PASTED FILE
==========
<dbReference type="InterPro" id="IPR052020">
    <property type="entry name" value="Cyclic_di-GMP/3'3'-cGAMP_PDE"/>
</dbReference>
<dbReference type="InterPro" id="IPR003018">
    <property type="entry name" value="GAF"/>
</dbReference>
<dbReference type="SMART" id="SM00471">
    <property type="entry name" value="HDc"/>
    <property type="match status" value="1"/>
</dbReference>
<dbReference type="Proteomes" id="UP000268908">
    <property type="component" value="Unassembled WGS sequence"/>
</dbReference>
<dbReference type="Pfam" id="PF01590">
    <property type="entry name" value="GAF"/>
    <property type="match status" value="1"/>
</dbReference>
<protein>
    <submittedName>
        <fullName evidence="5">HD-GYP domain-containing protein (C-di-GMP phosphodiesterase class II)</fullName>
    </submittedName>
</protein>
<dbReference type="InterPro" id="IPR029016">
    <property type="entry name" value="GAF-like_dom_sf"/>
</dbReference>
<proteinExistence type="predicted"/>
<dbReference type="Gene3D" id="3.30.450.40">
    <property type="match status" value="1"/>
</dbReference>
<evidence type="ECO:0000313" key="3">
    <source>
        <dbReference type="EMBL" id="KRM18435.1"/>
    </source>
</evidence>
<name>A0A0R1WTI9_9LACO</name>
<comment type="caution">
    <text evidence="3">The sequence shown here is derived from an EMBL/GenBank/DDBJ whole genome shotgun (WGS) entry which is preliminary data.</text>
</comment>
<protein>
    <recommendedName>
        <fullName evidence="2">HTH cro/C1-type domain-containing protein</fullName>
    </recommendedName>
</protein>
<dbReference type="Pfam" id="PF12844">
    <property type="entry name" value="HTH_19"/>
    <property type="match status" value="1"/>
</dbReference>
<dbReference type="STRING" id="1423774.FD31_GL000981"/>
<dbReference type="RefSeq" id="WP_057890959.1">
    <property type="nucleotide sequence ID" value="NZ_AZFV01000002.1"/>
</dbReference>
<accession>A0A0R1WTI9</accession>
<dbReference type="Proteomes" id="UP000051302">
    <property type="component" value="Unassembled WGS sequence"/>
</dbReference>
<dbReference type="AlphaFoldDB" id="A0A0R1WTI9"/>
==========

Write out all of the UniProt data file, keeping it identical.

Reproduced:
<dbReference type="InterPro" id="IPR052020">
    <property type="entry name" value="Cyclic_di-GMP/3'3'-cGAMP_PDE"/>
</dbReference>
<dbReference type="InterPro" id="IPR003018">
    <property type="entry name" value="GAF"/>
</dbReference>
<dbReference type="SMART" id="SM00471">
    <property type="entry name" value="HDc"/>
    <property type="match status" value="1"/>
</dbReference>
<dbReference type="Proteomes" id="UP000268908">
    <property type="component" value="Unassembled WGS sequence"/>
</dbReference>
<dbReference type="Pfam" id="PF01590">
    <property type="entry name" value="GAF"/>
    <property type="match status" value="1"/>
</dbReference>
<protein>
    <submittedName>
        <fullName evidence="5">HD-GYP domain-containing protein (C-di-GMP phosphodiesterase class II)</fullName>
    </submittedName>
</protein>
<dbReference type="InterPro" id="IPR029016">
    <property type="entry name" value="GAF-like_dom_sf"/>
</dbReference>
<proteinExistence type="predicted"/>
<dbReference type="Gene3D" id="3.30.450.40">
    <property type="match status" value="1"/>
</dbReference>
<evidence type="ECO:0000313" key="3">
    <source>
        <dbReference type="EMBL" id="KRM18435.1"/>
    </source>
</evidence>
<name>A0A0R1WTI9_9LACO</name>
<comment type="caution">
    <text evidence="3">The sequence shown here is derived from an EMBL/GenBank/DDBJ whole genome shotgun (WGS) entry which is preliminary data.</text>
</comment>
<protein>
    <recommendedName>
        <fullName evidence="2">HTH cro/C1-type domain-containing protein</fullName>
    </recommendedName>
</protein>
<dbReference type="Pfam" id="PF12844">
    <property type="entry name" value="HTH_19"/>
    <property type="match status" value="1"/>
</dbReference>
<dbReference type="STRING" id="1423774.FD31_GL000981"/>
<dbReference type="RefSeq" id="WP_057890959.1">
    <property type="nucleotide sequence ID" value="NZ_AZFV01000002.1"/>
</dbReference>
<accession>A0A0R1WTI9</accession>
<dbReference type="Proteomes" id="UP000051302">
    <property type="component" value="Unassembled WGS sequence"/>
</dbReference>
<dbReference type="AlphaFoldDB" id="A0A0R1WTI9"/>